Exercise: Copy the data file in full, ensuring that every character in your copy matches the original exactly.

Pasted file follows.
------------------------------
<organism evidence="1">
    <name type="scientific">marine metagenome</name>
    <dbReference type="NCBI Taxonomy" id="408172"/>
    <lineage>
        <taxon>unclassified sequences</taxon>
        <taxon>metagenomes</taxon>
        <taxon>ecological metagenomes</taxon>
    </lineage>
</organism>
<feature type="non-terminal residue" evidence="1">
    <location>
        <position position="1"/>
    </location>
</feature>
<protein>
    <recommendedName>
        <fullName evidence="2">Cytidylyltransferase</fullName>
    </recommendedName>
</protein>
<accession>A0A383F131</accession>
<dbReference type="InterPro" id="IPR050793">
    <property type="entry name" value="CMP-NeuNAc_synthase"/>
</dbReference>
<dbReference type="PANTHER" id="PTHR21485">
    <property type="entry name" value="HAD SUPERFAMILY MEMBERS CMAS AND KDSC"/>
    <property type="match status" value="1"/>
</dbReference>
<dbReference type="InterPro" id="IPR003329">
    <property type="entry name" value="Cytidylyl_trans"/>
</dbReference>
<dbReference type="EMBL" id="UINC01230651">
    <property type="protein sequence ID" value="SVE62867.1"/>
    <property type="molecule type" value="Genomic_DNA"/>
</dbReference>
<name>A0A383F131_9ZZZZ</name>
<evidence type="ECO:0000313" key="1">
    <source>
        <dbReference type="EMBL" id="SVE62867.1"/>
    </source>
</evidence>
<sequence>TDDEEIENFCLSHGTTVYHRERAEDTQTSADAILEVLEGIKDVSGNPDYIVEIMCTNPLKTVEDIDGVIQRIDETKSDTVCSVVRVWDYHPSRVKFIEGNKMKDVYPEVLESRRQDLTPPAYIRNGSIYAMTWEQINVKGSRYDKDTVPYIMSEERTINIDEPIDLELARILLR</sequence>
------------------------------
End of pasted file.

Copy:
<organism evidence="1">
    <name type="scientific">marine metagenome</name>
    <dbReference type="NCBI Taxonomy" id="408172"/>
    <lineage>
        <taxon>unclassified sequences</taxon>
        <taxon>metagenomes</taxon>
        <taxon>ecological metagenomes</taxon>
    </lineage>
</organism>
<feature type="non-terminal residue" evidence="1">
    <location>
        <position position="1"/>
    </location>
</feature>
<protein>
    <recommendedName>
        <fullName evidence="2">Cytidylyltransferase</fullName>
    </recommendedName>
</protein>
<accession>A0A383F131</accession>
<dbReference type="InterPro" id="IPR050793">
    <property type="entry name" value="CMP-NeuNAc_synthase"/>
</dbReference>
<dbReference type="PANTHER" id="PTHR21485">
    <property type="entry name" value="HAD SUPERFAMILY MEMBERS CMAS AND KDSC"/>
    <property type="match status" value="1"/>
</dbReference>
<dbReference type="InterPro" id="IPR003329">
    <property type="entry name" value="Cytidylyl_trans"/>
</dbReference>
<dbReference type="EMBL" id="UINC01230651">
    <property type="protein sequence ID" value="SVE62867.1"/>
    <property type="molecule type" value="Genomic_DNA"/>
</dbReference>
<name>A0A383F131_9ZZZZ</name>
<evidence type="ECO:0000313" key="1">
    <source>
        <dbReference type="EMBL" id="SVE62867.1"/>
    </source>
</evidence>
<sequence>TDDEEIENFCLSHGTTVYHRERAEDTQTSADAILEVLEGIKDVSGNPDYIVEIMCTNPLKTVEDIDGVIQRIDETKSDTVCSVVRVWDYHPSRVKFIEGNKMKDVYPEVLESRRQDLTPPAYIRNGSIYAMTWEQINVKGSRYDKDTVPYIMSEERTINIDEPIDLELARILLR</sequence>